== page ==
Alternative farming capacity is required to be able to produce enough grain, fruit and vegetables regardless of weather conditions and the location. "Urban farming" involves the repurposing of decommissioned underground tunnels or bunkers as well as buildings' roofs and walls. However, the nature of these locations means that they often lack the sunlight required for plant growth, which is why LED lighting systems are increasingly being used as alternative sunlight sources, allowing for the cultivation of plants as needed. Using appropriately controlled light frequencies, it is even possible to optimize plant growth, resulting in larger plants, larger yields, fewer harmful substances - and this method also allows the color and taste of the crops to be adjusted. UV LEDs can also protect plants against micro-organisms, spores and bacteria.
Heat Management for Longer LED Lives
LEDs are much more efficient than conventional halogen bulbs, using up to 50% of the electrical energy to generate visible light, but this means that they also still discharge around half of the energy they consume as heat. As LEDs get ever smaller while requiring more and more energy, so too does the heat output. This affects the life of the LEDs in the long term.
Current LEDs have a life of 2,000 to 4,000 hours. Excessive temperatures mean that they can lose up to a sixth of this, so heat management solutions play a major role in prolonging the performance of LEDs as much as possible. This means that they also significantly reduce the need to replace and maintain them during operation.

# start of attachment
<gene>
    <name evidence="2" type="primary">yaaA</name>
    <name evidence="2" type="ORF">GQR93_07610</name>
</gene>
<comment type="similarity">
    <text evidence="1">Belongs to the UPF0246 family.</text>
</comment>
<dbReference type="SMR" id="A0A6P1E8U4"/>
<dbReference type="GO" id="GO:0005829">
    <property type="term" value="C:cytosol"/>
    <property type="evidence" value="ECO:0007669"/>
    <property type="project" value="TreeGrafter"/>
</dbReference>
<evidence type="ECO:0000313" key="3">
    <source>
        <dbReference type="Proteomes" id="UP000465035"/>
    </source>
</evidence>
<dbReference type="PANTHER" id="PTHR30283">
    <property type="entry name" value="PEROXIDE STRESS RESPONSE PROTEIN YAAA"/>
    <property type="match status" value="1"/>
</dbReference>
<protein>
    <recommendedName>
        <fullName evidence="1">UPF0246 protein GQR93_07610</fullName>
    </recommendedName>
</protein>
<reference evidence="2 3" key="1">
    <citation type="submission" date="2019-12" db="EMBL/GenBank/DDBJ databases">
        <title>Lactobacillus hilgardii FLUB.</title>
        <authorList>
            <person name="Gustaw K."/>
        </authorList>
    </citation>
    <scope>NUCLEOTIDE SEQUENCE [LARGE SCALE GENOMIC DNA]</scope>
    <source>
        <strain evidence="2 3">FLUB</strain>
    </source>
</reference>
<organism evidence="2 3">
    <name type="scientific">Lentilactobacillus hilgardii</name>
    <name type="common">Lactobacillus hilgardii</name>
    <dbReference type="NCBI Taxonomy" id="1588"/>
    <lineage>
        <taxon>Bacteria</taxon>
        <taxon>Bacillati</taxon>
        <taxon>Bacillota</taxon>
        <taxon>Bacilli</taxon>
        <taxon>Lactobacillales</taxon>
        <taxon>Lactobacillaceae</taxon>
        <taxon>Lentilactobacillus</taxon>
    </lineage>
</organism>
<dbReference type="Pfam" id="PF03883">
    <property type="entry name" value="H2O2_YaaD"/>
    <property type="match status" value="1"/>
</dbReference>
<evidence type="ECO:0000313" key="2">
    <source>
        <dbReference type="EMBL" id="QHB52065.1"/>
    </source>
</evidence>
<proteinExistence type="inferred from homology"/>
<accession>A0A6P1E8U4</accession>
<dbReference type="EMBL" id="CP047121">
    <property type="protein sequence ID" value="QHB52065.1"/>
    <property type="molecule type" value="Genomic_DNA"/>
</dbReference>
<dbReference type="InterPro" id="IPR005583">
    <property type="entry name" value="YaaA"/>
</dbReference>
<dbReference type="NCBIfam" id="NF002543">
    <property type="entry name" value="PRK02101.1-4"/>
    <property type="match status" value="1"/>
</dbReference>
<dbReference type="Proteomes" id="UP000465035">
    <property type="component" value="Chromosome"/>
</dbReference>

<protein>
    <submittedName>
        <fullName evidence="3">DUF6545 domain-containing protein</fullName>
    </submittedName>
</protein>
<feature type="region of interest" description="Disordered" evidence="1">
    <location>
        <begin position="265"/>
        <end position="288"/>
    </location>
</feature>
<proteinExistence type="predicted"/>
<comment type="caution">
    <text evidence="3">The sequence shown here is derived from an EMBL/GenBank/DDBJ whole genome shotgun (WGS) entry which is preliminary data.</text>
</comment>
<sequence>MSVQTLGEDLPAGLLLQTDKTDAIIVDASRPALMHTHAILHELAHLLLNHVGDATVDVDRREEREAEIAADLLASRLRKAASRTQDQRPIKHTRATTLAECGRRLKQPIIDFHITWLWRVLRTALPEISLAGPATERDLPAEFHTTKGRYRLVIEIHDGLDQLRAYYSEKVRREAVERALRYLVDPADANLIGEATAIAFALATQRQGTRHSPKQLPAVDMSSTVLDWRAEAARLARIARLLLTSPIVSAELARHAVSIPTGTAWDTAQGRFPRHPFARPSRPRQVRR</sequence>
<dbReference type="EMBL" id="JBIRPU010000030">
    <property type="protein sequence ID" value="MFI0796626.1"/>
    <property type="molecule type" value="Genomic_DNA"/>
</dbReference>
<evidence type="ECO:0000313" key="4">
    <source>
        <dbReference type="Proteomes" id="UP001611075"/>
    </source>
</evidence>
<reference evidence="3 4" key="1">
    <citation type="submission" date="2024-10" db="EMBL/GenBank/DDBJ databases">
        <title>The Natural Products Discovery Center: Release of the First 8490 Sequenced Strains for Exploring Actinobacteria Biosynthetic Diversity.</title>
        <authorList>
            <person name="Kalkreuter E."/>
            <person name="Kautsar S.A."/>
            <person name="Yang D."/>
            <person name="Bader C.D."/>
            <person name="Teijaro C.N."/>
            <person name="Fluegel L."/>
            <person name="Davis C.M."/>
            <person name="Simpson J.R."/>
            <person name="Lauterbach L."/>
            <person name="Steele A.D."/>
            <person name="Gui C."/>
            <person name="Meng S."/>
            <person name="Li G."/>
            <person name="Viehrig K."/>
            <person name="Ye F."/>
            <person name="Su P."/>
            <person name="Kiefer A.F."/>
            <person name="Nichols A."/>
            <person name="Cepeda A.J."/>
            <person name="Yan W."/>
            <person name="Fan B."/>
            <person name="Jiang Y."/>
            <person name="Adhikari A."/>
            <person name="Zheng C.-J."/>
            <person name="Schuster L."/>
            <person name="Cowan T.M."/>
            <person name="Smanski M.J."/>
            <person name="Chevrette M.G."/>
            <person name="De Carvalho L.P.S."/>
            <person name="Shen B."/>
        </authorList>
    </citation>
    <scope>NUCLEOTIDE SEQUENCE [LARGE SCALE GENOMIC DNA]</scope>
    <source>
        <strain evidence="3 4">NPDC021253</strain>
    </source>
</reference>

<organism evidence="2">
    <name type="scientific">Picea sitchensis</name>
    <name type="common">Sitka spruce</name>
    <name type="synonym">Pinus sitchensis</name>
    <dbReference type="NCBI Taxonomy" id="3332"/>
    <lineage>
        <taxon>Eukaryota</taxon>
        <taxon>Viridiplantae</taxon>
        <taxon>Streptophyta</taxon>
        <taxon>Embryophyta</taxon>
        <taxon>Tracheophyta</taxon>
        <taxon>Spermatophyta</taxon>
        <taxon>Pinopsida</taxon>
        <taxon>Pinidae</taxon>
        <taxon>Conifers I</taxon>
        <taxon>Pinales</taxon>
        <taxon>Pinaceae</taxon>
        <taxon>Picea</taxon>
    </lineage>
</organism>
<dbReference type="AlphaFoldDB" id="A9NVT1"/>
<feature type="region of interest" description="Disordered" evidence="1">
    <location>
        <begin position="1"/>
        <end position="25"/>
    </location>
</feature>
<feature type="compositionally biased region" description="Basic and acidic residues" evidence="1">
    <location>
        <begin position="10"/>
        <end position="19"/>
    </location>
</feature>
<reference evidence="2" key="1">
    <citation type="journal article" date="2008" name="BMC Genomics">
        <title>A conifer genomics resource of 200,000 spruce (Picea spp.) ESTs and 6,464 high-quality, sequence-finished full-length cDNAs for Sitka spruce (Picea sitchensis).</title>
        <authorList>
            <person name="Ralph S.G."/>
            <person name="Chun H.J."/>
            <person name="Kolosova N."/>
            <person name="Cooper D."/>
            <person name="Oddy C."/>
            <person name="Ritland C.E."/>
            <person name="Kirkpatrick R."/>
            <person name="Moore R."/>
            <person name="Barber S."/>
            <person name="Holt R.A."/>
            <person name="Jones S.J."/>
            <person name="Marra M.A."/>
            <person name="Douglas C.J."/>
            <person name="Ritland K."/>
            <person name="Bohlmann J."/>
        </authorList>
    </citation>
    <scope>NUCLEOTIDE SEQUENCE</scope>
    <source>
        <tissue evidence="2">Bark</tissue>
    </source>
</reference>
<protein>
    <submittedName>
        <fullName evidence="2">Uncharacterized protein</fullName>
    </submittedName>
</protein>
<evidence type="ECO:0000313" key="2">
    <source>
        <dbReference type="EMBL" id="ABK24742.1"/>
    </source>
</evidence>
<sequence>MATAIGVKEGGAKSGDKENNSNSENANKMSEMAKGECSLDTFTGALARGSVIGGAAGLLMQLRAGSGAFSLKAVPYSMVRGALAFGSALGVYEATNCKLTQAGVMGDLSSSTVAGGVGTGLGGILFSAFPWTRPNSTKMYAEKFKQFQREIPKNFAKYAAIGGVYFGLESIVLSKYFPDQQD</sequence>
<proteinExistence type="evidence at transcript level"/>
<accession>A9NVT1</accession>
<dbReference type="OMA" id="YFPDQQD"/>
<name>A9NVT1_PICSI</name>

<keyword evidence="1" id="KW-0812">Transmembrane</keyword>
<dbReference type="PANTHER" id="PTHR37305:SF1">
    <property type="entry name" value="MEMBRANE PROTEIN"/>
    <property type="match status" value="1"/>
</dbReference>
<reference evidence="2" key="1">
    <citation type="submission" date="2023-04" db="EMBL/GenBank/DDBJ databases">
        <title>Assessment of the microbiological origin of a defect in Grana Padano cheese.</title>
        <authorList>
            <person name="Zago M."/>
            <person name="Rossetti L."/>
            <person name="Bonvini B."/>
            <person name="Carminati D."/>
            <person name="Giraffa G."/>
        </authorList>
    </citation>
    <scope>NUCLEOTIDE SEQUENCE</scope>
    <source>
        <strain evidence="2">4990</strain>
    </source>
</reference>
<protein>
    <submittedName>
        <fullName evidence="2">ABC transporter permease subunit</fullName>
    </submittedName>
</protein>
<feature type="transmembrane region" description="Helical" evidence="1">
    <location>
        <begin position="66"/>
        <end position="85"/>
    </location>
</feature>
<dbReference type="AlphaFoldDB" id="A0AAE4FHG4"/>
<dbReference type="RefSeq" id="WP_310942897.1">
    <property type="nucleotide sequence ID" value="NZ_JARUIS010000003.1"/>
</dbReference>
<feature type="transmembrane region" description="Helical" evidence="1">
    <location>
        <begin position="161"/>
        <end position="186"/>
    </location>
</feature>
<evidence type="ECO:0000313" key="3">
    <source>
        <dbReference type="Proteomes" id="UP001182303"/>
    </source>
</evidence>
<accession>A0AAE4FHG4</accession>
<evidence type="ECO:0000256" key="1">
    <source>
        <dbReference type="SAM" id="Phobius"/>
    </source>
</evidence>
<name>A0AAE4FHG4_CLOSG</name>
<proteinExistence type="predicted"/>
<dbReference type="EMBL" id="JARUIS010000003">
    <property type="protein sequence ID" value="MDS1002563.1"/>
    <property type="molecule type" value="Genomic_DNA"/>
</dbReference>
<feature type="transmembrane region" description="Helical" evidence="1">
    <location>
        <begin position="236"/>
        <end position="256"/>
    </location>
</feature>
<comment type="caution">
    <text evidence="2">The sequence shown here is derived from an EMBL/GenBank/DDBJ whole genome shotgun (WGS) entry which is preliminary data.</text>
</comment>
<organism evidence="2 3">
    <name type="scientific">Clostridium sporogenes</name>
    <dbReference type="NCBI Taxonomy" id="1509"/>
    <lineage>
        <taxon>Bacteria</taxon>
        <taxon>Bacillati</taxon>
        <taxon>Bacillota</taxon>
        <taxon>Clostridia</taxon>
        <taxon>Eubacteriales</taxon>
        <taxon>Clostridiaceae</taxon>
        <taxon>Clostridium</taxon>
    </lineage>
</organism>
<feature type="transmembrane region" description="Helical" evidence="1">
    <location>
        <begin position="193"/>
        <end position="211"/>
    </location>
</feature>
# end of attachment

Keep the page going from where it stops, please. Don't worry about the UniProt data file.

Customized Cooling Elements
There is no off-the-shelf solution for heat management, as there are numerous factors to be taken into consideration. Are low-power, mid-power or high-power LEDs being used? What temperatures are to be expected? How much space is available in the application? Is noise output a factor?
Generally speaking, there is a choice of passive and active solutions. Passive solutions include heatsinks and heat-conducting foils from suppliers such as Assmann, Fischer Elektronik or 3M. Active solutions are fans and blowers such as those offered by Adda, Delta and Jamicon.
Heatsinks differ primarily in terms of their material. Fin heatsinks made of aluminum are ideal when you need to effectively dissipate a relatively large amount of heat. They are also suitable for cost-sensitive applications due to their attractive purchase price. Suppliers also offer them as customized solutions, adapting their size precisely to the heat dissipation needs.
Plastic heatsinks conduct heat, but are electrical insulators and - depending on the plastic composite - can also offer high levels of light reflection. The plastic can be used directly as a housing, eliminating the need for any additional cooling element. The reflectivity of the plastic means that the light rays do not lose any of their brightness. Plastic heatsinks are - like aluminum heatsinks - design-friendly, but much lighter, making them especially suitable for applications where every gram counts.
One plastic that is especially well-suited to heat conductivity and dissipation is boron nitride, also known as "white graphite". This synthetic material with a graphite-like structure is pure white and an electrical insulator. If the material properties are maintained, boron nitride has a heat dissipation index of up to 15W/m∙K. The cooling fillers of boron nitride are designed to be redirected easily in any direction, making it possible to control which direction heat is dissipated in - vertically or horizontally. Boron nitride is especially well-suited to thin-walled and complex geometric forms - 3M offers heatsinks to match.
Regardless of the cooling method and material used, solutions are practically always custom-developed, as the requirements and local conditions are too specific - this makes professional support all the more important to find the ideal solution for the application at hand.
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